Fundraising at Ohio State, for example, may be dipping not only because of the school's field performance, but also because of the aftershocks of NCAA violations and veteran head coach Jim Tressel's 2011 resignation.
Melanie Maxwell | AnnArbor.com
Coaches —their likability, performance and ability to connect with donors— can have a significant impact on development, Rawak said.
"People give to people they connect with. If you have a special connection with a coach... that matters," Rawak says. "If you have constant turnover, it's challenging."
The Michigan football program received criticism and heavy scrutiny under Rodriguez, including eventual NCAA violations. In contrast, first-year coach Brady Hoke has received a generally positive reception at U-M.
"Alumni care a lot if the football team is not doing well. The three years when Rich Rod was coaching, it was hard on alumni. But I think in a lot of ways they're not really fair-weather fans either," Whitehouse said. "But it's not like people were as excited going to the bowl game that Rich Rod went to versus the Sugar Bowl."
Large donations, Goldsmith said, can also skew trends.
Goldsmith said a winning season itself isn't likely to change donation levels significantly unless a school's athletic department capitalizes on wins.
"They can use the visibility they gain to build engagement and repeat engagement over time does lead to growth in giving," she said. "You can't rely on a onetime athletics success. You have to keep engaging people even after the event and that’s more likely to lead to long-term fundraising success."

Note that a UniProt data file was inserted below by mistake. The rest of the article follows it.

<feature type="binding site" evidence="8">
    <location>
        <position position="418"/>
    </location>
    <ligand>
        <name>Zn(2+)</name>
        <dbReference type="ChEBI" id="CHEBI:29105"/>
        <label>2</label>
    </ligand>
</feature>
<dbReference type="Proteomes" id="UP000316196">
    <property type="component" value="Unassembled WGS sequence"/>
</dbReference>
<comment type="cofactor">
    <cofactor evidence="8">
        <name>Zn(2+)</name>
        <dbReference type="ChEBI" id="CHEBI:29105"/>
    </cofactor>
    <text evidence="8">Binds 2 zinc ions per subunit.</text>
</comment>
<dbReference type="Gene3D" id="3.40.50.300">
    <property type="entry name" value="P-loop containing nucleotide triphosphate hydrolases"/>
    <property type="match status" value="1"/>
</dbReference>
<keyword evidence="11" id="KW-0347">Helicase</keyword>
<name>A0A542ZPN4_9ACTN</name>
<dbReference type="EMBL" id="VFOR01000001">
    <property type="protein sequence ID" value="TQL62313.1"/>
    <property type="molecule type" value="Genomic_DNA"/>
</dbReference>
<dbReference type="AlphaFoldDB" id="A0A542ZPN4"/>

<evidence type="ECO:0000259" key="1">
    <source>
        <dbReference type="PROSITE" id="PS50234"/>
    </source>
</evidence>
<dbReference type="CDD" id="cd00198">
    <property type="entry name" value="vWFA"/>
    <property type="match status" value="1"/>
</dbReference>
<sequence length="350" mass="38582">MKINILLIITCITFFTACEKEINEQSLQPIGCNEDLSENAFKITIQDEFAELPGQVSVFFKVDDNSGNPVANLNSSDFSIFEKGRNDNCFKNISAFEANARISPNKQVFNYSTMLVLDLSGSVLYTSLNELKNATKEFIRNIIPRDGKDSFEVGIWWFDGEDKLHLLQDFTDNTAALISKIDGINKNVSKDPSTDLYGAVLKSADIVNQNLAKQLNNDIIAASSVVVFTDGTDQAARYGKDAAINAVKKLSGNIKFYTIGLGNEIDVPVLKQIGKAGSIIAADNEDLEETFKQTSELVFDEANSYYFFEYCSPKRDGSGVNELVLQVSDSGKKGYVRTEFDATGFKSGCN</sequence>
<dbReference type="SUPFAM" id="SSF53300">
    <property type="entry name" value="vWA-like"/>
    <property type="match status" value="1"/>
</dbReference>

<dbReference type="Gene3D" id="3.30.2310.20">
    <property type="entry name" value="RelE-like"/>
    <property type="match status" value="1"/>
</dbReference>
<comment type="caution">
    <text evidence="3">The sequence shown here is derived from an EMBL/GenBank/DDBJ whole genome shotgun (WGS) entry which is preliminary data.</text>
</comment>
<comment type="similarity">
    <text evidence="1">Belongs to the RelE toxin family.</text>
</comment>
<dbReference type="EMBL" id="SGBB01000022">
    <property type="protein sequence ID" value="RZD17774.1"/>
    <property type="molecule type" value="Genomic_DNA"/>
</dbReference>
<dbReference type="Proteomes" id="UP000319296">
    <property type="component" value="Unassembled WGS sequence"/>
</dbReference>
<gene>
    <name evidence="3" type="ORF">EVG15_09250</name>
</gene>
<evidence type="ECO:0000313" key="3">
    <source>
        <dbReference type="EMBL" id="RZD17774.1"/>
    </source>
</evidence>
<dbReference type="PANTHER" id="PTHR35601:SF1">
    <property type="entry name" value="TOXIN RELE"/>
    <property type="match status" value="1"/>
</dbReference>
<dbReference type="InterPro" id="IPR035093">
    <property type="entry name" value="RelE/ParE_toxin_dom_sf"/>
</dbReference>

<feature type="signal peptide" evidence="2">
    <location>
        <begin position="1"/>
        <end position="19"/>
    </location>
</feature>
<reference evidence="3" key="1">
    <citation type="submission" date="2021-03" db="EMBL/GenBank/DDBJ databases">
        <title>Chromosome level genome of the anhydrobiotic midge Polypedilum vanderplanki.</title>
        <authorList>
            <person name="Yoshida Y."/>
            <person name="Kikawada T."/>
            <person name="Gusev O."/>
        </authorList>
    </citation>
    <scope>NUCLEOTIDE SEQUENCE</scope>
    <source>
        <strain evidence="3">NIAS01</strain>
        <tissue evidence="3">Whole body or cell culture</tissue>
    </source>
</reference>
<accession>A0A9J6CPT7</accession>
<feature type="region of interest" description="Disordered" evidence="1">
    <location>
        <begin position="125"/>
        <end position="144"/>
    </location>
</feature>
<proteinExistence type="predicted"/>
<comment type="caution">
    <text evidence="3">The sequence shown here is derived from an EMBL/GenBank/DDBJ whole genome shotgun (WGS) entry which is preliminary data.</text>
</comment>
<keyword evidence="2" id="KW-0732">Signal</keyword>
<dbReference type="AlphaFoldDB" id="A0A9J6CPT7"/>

That's the sentiment of Nikki Borges, director of development for Eastern Michigan University's athletic department.
"Good news makes people feel good about supporting a team," Borges said. "But that enthusiasm doesn't necessarily turn into dollars over night."
The EMU football team went 6-6 last season. While that may not constitute a winning season, it's the highest win average the Eagles have enjoyed since 1995.
The wins, however, haven't led to an immediate increase in donations to the athletic department. The school has actually seen a decrease in donors and donations this year, which Borges says is in part due to staffing changes at the development office.
Between July 1 and January 31, EMU athletics raised $321,000 from 791 donors. During that same period a year earlier, the school raised $577,000 from 932 donors.
EMU President Susan Martin said she doesn't think it will be long before Borges and her development team can begin capitalizing on recent successes.
"It's been many years since we've been competitive in men's basketball and football. We have 140,000 alumni and I think there's a real urge to see success in the programs that many people follow," she said. "It's something that will just bring attention to the university ... but I think we'll have to watch it over time because we're just beginning to be competitive."